Paul’s Epistle to the Corinthians expounds upon this theme at length, especially in the fifteenth chapter, which boasts perhaps one of the most important descriptions of the Christian belief in the Resurrection in the entire New Testament. Throughout 1 Cor. 15, Paul emphasizes the idea of the bodily resurrection in Christ. Notably, he is not discussing how our spirits will leave our bodies in death, but rather—using the Resurrected body of Christ as his own sort of“proof text”—Paul here argues that all persons will “at the last trumpet” also be bodily resurrected: “the dead will be raised imperishable, and we will be changed” (1 Cor. 15:52), and “When this perishable body puts on imperishability, and this mortal body puts on immortality, then the saying that is written will be fulfilled: ‘Death has been swallowed up in victory. Where, oh death, is your victory? Where, O death, is your sting?” (1 Cor. 15:54-55). For Paul, the very human “physical body” of Jesus died and was raised a very human “spiritual body” on Easter morning because he was also “fully God” in his birth, life, death, and resurrection (see esp. 1 Cor. 15:42-49). So, too, may we hope to be thus transformed when that last trumpet sounds.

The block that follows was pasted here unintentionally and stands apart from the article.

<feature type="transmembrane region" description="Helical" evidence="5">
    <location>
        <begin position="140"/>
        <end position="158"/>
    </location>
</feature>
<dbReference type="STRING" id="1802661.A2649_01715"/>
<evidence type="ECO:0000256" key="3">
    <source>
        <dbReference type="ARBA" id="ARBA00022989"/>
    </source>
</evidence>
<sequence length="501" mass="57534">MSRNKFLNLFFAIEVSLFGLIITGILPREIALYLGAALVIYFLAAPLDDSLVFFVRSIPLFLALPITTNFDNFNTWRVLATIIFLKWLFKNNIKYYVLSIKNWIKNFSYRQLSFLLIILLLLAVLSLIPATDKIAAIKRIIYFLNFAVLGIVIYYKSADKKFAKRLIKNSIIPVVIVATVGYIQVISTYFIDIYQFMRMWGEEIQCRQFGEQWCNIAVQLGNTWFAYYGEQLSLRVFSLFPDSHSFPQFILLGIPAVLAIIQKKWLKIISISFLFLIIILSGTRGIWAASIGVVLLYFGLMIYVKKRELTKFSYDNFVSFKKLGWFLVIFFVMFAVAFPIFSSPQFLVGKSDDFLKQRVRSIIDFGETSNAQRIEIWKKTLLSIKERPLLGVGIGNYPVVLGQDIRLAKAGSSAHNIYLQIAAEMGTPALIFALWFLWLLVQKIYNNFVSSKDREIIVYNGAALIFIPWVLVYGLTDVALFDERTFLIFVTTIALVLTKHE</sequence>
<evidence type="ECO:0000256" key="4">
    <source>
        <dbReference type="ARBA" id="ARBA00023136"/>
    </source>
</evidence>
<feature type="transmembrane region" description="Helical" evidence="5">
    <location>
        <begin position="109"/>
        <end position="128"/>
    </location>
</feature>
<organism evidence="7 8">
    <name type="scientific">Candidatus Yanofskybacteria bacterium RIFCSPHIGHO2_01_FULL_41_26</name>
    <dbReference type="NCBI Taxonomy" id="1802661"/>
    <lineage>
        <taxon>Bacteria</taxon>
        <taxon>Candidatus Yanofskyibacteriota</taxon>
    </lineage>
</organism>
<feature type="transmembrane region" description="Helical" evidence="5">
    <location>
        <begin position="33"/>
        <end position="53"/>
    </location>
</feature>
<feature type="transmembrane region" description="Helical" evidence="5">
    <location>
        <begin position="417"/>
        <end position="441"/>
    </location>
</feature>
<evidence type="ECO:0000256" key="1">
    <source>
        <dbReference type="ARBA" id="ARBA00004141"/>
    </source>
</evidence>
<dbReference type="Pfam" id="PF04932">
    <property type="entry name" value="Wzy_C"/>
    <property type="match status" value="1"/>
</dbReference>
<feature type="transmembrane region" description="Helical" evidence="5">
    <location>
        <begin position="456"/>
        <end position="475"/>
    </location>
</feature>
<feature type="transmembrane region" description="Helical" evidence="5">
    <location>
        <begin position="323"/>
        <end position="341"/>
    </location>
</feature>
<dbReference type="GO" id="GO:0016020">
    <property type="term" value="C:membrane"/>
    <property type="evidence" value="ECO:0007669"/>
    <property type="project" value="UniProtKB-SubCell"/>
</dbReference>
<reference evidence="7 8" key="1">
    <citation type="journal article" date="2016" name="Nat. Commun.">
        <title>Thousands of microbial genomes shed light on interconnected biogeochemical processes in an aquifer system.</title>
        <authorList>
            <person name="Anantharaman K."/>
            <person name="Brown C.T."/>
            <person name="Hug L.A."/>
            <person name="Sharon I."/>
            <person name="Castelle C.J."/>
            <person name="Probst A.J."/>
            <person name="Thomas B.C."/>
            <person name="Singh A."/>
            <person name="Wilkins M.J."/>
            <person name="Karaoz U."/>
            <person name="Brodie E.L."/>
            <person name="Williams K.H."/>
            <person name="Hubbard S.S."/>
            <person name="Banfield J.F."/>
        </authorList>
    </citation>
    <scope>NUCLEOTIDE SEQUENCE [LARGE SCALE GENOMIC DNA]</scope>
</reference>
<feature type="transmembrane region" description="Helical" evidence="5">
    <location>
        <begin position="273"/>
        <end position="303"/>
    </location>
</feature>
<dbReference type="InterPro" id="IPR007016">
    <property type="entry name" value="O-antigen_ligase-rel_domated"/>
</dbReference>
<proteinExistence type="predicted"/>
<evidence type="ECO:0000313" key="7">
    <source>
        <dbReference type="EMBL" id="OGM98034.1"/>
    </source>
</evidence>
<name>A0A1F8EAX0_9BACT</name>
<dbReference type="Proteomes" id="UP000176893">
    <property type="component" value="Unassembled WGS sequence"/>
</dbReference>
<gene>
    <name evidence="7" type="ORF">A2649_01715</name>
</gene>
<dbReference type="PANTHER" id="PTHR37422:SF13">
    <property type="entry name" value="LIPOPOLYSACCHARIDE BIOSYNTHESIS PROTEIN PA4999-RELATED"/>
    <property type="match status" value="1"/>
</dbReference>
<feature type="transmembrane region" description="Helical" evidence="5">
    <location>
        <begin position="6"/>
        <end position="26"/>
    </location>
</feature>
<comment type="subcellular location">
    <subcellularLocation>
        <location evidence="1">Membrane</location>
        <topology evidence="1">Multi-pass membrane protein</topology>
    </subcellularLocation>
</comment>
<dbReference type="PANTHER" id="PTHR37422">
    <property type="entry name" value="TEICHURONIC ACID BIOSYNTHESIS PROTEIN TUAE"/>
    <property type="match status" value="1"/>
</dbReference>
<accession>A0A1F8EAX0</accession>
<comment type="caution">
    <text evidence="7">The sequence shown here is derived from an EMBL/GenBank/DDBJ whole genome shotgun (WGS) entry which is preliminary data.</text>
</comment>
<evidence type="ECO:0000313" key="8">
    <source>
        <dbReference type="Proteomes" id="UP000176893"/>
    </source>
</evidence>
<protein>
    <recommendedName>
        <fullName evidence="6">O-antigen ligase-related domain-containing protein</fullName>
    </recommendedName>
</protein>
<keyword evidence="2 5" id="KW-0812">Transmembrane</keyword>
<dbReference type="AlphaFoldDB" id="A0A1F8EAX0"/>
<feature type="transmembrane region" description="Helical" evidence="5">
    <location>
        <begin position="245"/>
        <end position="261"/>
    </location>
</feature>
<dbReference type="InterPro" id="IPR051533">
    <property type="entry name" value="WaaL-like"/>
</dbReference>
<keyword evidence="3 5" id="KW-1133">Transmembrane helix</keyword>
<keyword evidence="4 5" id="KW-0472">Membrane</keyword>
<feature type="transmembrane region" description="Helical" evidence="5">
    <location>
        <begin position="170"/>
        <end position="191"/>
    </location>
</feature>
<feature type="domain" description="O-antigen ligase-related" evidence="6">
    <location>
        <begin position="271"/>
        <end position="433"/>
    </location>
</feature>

All this leaves me wondering about how the “hope” of these texts speaks to the experience of death that confronts us in our newsfeeds and in our day-to-day living. Both John’s Gospel and Paul’s Epistle suggest an immediacy to that hope—in John, the hour “is now” when we shall be alive in God, even as Paul assures us that death’s sting has already been removed! I suspect, however, that anyone who has tasted grief, anyone who has walked alongside a fellow human person in the process of dying, or anyone who has confronted the possibility of their own deathmight feel like this kind of hope is itself somewhat “childlike.” As I wrestle with my own such suspicions when reading these texts, their message of hope yet remains remarkable when I consider how they embrace rather than ignore all these painful realities: the Christian hope for life does not at all negate the pain of death; rather, John and Paul both point toward the hope of life through the experience of death—and more specifically, to the death of the Son who is “one with the Father.” Indeed, our hope for life lies in the conviction that God is certainly no stranger to our deepest suffering and grief, but walks there with us until that last trumpet sounds, that we might finally behold God and one another “face to face” beyond this mirror dimly. —Katie Wrisley Shelby



• In 1 Corinthians 15:51, Paul encourages the Corinthians by exclaiming that “We will not all die.” This comment sprang from his belief, as the footnote to the NRSV translation of the text suggests, “at least some Christians (likely including himself) will survive until Christ’s return.” How does that information change your reading of this passage? 

• If you have time, give the entirety of 1 Corinthians 15 a read! New Testament scholars often agree that a better translation of the phrase “physical body” would be “psychical body”: go through the chapter and write the latter above each case of the former. How does this change your reading of the text? What do you make of this chapter as a whole?